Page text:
The tall pink plant is Joe Pye Weed.
The shorter but brilliant red one is Cardinal Flower.
Both are good choices if you have a bit of a wet area. Water-loving plants can pull up the extra water in a spot like that and prevent mosquitos from laying their eggs.
Recognize this flower?
Give us a guess in the comments. I’ll be back later to check your guesses.
This stunning wildflower is Ironweed, named for its tough stem. It’s also pretty hard to dig up the roots and in some places you humans are finding it more on the weedy side of wildflowers–native, but taking over.
Since Vernonia noveboracensis is a member of the aster family, and has all those tiny flowers that put out gobs of seeds, who would expect anything else?
Miz Flora is pleased with the bright color, and Ironweed loves a wet area, so that might help out in a few awkward garden spots. Keep in mind, it’s almost as tall–7 feet–as a Joe Pye Weed, so don’t put it in front of anything small!
We have long admired the flowers our neighborhood humans have chosen to plant–with decided favoritism to native wildflowers!
Today, Hickory, Miz Flora and I leaped over to a new garden bed they put in this spring. Miz Flora though it was quite resourceful–though long-overdue–that they split their coneflowers and planted the splits in a new location, adding to the beds.
The plants don’t have the fullness of the original bed, but for only being in six weeks or so, they are doing well. Except…why are some of the flowers missing petals?
“Wait!” Hickory chitters. “I want to save that for mystery day.”
We squirrel-grappled with this–which meant lots of running around tree trunks–but finally I won out…mainly because Miz Flora spoke up!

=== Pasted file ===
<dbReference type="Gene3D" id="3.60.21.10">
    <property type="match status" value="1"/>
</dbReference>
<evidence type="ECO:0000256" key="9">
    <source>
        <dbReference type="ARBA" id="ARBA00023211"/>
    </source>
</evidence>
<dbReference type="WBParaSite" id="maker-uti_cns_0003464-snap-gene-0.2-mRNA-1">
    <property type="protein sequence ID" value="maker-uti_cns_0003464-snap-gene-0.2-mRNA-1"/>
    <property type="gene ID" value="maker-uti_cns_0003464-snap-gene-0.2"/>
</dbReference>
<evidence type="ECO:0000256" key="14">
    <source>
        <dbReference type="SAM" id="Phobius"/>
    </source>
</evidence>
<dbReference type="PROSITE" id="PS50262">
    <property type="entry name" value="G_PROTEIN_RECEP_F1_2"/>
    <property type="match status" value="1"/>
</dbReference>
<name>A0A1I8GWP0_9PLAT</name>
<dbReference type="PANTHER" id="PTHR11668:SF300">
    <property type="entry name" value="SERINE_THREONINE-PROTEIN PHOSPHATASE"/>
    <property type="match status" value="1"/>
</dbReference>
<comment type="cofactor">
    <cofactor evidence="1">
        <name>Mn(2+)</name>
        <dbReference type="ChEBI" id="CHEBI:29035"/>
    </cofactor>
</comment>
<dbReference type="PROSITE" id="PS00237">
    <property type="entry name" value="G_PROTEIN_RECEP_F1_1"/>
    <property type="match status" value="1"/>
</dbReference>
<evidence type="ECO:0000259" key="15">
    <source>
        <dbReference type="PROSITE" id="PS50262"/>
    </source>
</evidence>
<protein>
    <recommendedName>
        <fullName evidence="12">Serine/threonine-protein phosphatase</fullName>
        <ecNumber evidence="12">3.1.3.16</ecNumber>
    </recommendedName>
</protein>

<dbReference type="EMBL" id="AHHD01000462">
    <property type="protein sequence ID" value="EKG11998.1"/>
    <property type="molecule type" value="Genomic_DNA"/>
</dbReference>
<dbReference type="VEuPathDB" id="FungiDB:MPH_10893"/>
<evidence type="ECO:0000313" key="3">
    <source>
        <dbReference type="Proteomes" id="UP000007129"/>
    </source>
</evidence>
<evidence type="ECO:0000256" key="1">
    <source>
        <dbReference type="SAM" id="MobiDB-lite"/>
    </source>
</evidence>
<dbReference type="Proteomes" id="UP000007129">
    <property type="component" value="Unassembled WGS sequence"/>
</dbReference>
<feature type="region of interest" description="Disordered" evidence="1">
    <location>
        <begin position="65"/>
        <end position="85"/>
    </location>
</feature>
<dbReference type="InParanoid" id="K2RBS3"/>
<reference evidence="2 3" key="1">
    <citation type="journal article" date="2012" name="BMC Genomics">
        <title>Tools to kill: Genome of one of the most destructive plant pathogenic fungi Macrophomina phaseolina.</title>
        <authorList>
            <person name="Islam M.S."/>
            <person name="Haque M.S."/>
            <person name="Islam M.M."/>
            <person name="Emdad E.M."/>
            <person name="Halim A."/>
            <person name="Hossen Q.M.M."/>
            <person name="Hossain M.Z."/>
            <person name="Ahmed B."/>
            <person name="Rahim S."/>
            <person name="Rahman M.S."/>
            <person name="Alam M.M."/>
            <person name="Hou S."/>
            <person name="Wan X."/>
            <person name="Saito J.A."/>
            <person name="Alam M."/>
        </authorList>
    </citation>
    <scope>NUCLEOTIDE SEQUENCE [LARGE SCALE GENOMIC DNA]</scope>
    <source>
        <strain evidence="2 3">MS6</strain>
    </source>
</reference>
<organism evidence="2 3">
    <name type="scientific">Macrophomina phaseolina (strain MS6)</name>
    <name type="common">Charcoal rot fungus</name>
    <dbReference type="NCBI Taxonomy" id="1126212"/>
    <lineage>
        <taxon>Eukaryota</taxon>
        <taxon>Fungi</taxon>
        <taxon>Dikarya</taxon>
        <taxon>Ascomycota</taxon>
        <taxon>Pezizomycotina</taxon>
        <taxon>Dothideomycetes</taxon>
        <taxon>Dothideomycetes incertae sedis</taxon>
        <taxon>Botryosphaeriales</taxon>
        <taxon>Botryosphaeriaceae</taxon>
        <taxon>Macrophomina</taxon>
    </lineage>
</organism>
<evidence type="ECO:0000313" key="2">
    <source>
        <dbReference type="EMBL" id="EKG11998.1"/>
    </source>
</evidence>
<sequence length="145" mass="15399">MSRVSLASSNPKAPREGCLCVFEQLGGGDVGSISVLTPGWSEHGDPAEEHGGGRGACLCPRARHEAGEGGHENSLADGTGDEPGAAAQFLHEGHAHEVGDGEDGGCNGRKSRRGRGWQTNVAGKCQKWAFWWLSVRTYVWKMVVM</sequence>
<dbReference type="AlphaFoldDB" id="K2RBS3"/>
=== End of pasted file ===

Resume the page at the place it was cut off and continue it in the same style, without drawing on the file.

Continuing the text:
The petals are being plucked off by finches as they eat the seeds on that side of the flower.
Miz Flora asked: “I want you to pose this question to our regular readers: Have you ever observed finches eat flower seeds while they are most definitely still green?”
We are confused, maybe because squirrels don’t eat green acorns.
Yes, the days are longer, longer and the summer coneflowers are doing their best to bloom!
Butterfly Weed, Asclepias tuberosa, is a stunning choice of a milkweed species! It’s native and perennial–it comes back every year.
While you were out hiking yesterday, did you come across anything as common as these?
By chance do you know the specific type? (I know, all those little flowers look alike, but Miz Flora would be pleased if anyone knows!)
Check in for your answers later!
Two of our readers agreed these are violets. Yay! Though they’re are thirty-some species of violets in the Eastern U. S., Miz Flora was hoping someone might figure out that they are Canada Violets.
It is near-to-impossible from photos. Canada violet has white petals with a yellow throat, and the backs of the petals are tinged with violet. Only three of the local violets are white or cream-colored, and none of the others have purple backs. You might check your white violets, but Miz Flora recommends you check more than one blossom and perhaps several times as they are blooming.